‘Earring Slam Jam’ 2015

Getting ready for the annual Earring Slam Jam at 18 Hands Gallery. This is a very fun event. Every year, at the end of January, several jewelry artists are invited to participate in a day long fun sale. Earring styles range from the exquisite to the outrageous and everything in between.

This year’s event will be on Saturday, January 24th from 11-5. It is held at 18 Hands Gallery in the Heights (www.18handsgallery.com). Below are a few of my contributions this year. Come by and say Hi.

Kumihimo Fun

I have had several skeins of raffia in my supply stash for quite a while. Decided it was time to use at least one of them and find out how it braided up.

With any stiff or unknown fiber I like to finish the braid in my circular design. After I’ve finished the braiding, I can determine whether or not the circle will have a tassel (love those guys!).

Surprisingly, the raffia ended up with a tassel.

From Gallery

Finished the piece with a purple cotton fiber wrap to set off the small copper embellishment. I like it.

Sometimes, however, no matter how many fun and interesting fibers you braid, you always come back to the basics: silk. The braid below used both plain and variegated silk.

From Gallery

And, wow, what a tassel! I do just love those guys! The little braids seen on top of the tassel are actually two of the warps used in making the braid. I like this one, too.

Evolutionary Design

There are times when you start out to make one thing and it turns into something else entirely. I guess that is what is known as ‘evolutionary design’.

I found these gorgeous matte olive green and matte purple beads that I knew would be a stunning brick stitch bangle. The plan was to support the bangle with thick cotton cording. Well a few inches into the bangle and I realized this plan was not valid (there was no bending this piece!). Undefeated, I carried on and stitched a length of beads and filled the bead tube with cotton cording. After looking at the bead tube for a while I came to the decision that it could be the center of a neckpiece which would be held up with some wonderful braids made of purple C-Lon. As the C-Lon was also a matte finish, a few metallic strands could be added to the braid warps for a little sparkle.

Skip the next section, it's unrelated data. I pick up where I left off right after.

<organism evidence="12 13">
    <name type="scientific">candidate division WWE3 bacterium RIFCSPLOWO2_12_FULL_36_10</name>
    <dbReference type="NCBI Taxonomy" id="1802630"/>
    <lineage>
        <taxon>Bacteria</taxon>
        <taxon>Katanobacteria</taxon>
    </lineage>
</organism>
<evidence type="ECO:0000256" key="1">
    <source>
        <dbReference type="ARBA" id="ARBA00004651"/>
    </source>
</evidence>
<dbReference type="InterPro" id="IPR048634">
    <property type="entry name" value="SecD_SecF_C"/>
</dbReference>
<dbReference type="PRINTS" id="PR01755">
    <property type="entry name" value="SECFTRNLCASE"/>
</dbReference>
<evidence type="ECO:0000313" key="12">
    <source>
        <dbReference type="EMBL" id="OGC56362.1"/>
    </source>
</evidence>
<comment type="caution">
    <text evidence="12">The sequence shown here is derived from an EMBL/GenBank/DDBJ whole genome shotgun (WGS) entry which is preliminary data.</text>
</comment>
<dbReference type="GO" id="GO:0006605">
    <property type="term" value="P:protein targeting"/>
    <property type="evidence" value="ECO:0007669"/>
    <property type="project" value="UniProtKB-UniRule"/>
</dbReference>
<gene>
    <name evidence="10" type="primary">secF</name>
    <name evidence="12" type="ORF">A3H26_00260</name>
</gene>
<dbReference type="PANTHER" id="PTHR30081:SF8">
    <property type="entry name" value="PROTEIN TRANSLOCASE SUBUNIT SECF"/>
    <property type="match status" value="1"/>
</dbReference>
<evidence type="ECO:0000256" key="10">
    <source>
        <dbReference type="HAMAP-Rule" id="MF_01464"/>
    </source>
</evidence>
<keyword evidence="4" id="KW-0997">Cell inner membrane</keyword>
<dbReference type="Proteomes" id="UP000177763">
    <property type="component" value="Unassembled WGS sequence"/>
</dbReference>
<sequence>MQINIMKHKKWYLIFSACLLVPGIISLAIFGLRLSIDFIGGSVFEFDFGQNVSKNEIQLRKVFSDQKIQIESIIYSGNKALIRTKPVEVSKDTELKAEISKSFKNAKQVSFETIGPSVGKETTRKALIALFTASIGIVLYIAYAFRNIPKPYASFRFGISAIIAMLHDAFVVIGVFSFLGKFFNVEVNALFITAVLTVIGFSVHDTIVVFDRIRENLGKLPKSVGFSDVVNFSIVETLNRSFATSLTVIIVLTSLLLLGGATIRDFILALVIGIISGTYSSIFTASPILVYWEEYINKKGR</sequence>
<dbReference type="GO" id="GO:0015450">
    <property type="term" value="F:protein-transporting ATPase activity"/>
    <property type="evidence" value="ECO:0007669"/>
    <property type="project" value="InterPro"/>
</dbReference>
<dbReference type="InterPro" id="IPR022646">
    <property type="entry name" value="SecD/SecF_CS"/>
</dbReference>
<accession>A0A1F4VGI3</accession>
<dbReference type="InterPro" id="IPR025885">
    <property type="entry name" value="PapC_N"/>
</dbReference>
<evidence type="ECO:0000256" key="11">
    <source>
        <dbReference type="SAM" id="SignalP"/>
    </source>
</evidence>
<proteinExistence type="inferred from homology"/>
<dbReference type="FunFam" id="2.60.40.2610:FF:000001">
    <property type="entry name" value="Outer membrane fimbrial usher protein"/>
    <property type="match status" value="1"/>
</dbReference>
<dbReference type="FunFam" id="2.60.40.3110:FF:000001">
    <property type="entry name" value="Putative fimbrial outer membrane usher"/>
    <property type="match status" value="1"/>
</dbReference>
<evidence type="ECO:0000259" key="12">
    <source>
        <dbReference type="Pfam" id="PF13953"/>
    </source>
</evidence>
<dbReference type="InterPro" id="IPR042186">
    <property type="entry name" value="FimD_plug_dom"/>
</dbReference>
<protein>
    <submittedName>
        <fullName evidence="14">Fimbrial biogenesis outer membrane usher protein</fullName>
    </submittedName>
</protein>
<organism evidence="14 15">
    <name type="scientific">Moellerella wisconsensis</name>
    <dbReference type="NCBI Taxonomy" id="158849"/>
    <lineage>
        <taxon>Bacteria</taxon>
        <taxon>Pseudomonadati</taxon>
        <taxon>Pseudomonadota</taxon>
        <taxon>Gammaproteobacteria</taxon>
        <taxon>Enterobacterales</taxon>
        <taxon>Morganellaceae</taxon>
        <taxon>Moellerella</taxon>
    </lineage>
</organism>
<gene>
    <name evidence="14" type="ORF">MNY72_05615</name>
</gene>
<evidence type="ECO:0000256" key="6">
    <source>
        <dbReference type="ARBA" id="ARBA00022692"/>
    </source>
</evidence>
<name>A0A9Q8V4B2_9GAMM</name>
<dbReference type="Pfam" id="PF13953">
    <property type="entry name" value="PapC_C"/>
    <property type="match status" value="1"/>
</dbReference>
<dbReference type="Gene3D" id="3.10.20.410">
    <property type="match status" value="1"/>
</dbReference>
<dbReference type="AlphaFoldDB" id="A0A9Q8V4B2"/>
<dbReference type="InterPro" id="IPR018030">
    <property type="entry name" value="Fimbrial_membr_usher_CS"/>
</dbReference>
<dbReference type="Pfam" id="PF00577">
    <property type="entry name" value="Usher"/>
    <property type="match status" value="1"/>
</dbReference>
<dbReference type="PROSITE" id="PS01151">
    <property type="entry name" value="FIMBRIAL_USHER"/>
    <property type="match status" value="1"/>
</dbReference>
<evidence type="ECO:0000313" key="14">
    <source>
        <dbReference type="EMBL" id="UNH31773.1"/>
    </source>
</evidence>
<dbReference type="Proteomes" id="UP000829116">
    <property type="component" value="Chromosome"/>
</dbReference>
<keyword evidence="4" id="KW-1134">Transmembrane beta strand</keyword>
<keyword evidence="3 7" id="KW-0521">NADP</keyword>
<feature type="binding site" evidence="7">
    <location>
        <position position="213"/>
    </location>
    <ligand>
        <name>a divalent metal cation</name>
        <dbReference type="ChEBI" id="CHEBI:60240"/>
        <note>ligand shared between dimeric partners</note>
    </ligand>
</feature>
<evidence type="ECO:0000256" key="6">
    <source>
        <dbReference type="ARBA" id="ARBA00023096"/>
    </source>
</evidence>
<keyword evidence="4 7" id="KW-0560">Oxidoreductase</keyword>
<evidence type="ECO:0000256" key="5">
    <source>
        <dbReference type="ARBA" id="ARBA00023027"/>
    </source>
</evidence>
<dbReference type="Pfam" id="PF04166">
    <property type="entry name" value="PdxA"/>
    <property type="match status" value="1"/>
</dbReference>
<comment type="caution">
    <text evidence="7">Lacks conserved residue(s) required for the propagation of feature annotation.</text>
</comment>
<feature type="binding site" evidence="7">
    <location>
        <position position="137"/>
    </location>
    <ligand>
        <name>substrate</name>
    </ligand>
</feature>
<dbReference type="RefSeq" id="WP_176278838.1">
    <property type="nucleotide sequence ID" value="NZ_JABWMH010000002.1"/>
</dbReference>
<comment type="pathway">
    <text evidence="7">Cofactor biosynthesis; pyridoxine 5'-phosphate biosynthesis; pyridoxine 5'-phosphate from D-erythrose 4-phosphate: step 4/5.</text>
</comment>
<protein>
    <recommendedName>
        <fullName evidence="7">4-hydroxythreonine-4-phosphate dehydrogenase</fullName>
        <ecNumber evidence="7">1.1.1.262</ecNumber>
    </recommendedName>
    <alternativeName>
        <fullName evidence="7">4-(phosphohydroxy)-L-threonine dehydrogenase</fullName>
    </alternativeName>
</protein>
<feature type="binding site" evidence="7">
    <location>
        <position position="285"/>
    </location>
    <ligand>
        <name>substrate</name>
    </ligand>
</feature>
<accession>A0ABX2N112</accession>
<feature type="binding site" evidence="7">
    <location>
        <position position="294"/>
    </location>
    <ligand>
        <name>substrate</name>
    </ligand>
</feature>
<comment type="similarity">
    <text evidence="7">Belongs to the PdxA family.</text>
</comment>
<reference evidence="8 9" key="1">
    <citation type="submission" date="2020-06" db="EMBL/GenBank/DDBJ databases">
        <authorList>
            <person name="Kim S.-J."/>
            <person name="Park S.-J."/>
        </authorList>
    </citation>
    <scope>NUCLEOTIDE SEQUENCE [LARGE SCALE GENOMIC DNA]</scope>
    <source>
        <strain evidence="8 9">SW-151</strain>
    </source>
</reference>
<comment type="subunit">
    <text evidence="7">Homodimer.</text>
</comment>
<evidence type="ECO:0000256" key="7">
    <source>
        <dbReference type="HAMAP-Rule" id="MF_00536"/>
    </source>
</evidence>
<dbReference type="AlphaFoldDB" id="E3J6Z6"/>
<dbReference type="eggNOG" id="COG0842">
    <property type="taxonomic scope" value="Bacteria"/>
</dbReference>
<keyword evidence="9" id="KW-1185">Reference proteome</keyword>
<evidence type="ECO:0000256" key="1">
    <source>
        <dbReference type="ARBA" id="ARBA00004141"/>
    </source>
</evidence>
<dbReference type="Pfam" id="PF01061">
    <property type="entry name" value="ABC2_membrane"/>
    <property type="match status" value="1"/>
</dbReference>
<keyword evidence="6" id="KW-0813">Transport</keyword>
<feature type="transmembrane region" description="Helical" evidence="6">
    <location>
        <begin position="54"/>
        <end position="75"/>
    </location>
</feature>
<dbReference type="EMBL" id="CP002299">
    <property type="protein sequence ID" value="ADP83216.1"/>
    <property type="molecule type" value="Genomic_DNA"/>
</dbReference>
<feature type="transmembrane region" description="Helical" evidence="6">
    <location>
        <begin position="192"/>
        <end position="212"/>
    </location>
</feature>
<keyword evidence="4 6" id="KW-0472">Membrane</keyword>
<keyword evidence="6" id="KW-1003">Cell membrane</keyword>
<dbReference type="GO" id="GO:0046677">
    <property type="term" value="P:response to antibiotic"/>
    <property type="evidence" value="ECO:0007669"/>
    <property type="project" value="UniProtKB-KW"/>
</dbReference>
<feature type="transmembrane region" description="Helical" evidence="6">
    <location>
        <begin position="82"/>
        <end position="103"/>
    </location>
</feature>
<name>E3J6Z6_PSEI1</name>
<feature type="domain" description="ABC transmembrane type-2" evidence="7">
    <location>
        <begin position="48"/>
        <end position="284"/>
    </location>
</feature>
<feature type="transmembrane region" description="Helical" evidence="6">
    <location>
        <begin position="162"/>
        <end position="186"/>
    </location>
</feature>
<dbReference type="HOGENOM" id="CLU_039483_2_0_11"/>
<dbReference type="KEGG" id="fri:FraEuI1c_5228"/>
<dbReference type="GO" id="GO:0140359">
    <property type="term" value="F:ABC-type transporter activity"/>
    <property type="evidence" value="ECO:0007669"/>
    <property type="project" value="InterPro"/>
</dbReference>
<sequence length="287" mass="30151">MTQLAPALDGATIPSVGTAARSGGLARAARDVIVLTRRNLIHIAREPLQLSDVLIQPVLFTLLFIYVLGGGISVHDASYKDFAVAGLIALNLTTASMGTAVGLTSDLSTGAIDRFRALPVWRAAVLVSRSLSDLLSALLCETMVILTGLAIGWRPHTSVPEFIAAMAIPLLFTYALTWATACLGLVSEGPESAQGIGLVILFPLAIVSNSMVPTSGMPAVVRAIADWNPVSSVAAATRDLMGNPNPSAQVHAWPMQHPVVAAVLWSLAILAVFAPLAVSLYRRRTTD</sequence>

That done, I now had a simple, geometric neckpiece with a bit of sparkle on the sides. Now I needed to balance the side sparkle with something on the bead tube. In my metal supplies, I found a wonderful piece of copper. The copper needed a hole and some patina. After that was completed, a bail to suspend the copper from the bead tube was required. A small braid to the rescue.

So now my bead bangle has become a neckpiece. I’m satisfied.

From Gallery

Interwoven IV: Accessories

I submitted the following items for consideration in the Interwoven IV: Accessories show being held at 18 Hands Gallery in the Houston Heights. To my surprise all were accepted. Unfortunately, I’ll not be able to go the reception being held on November 3rd. That day falls on the weekend of the International Quilt Festival and I’ll be working there.